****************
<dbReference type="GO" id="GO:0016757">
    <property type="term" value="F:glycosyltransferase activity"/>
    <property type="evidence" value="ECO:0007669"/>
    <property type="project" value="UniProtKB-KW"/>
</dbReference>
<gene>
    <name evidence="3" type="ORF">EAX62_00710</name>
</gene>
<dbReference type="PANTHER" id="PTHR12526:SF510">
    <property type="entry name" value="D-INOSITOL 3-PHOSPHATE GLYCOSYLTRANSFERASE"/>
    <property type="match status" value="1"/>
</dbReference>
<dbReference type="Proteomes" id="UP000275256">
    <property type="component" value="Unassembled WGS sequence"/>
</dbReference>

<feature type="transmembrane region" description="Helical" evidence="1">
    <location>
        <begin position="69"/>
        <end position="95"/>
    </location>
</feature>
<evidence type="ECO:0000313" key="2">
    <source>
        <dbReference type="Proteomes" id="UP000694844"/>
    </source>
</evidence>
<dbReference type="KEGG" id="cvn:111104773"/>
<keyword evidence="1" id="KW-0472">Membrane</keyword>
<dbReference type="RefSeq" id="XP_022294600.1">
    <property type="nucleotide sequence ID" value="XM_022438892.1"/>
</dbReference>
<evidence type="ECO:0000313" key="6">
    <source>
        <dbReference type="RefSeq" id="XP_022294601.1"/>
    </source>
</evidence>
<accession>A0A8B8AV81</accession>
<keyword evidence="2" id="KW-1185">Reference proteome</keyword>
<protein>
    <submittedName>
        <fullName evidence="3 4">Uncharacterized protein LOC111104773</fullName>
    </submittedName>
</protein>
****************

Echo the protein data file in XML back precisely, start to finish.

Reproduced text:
<dbReference type="GO" id="GO:0016757">
    <property type="term" value="F:glycosyltransferase activity"/>
    <property type="evidence" value="ECO:0007669"/>
    <property type="project" value="UniProtKB-KW"/>
</dbReference>
<gene>
    <name evidence="3" type="ORF">EAX62_00710</name>
</gene>
<dbReference type="PANTHER" id="PTHR12526:SF510">
    <property type="entry name" value="D-INOSITOL 3-PHOSPHATE GLYCOSYLTRANSFERASE"/>
    <property type="match status" value="1"/>
</dbReference>
<dbReference type="Proteomes" id="UP000275256">
    <property type="component" value="Unassembled WGS sequence"/>
</dbReference>

<feature type="transmembrane region" description="Helical" evidence="1">
    <location>
        <begin position="69"/>
        <end position="95"/>
    </location>
</feature>
<evidence type="ECO:0000313" key="2">
    <source>
        <dbReference type="Proteomes" id="UP000694844"/>
    </source>
</evidence>
<dbReference type="KEGG" id="cvn:111104773"/>
<keyword evidence="1" id="KW-0472">Membrane</keyword>
<dbReference type="RefSeq" id="XP_022294600.1">
    <property type="nucleotide sequence ID" value="XM_022438892.1"/>
</dbReference>
<evidence type="ECO:0000313" key="6">
    <source>
        <dbReference type="RefSeq" id="XP_022294601.1"/>
    </source>
</evidence>
<accession>A0A8B8AV81</accession>
<keyword evidence="2" id="KW-1185">Reference proteome</keyword>
<protein>
    <submittedName>
        <fullName evidence="3 4">Uncharacterized protein LOC111104773</fullName>
    </submittedName>
</protein>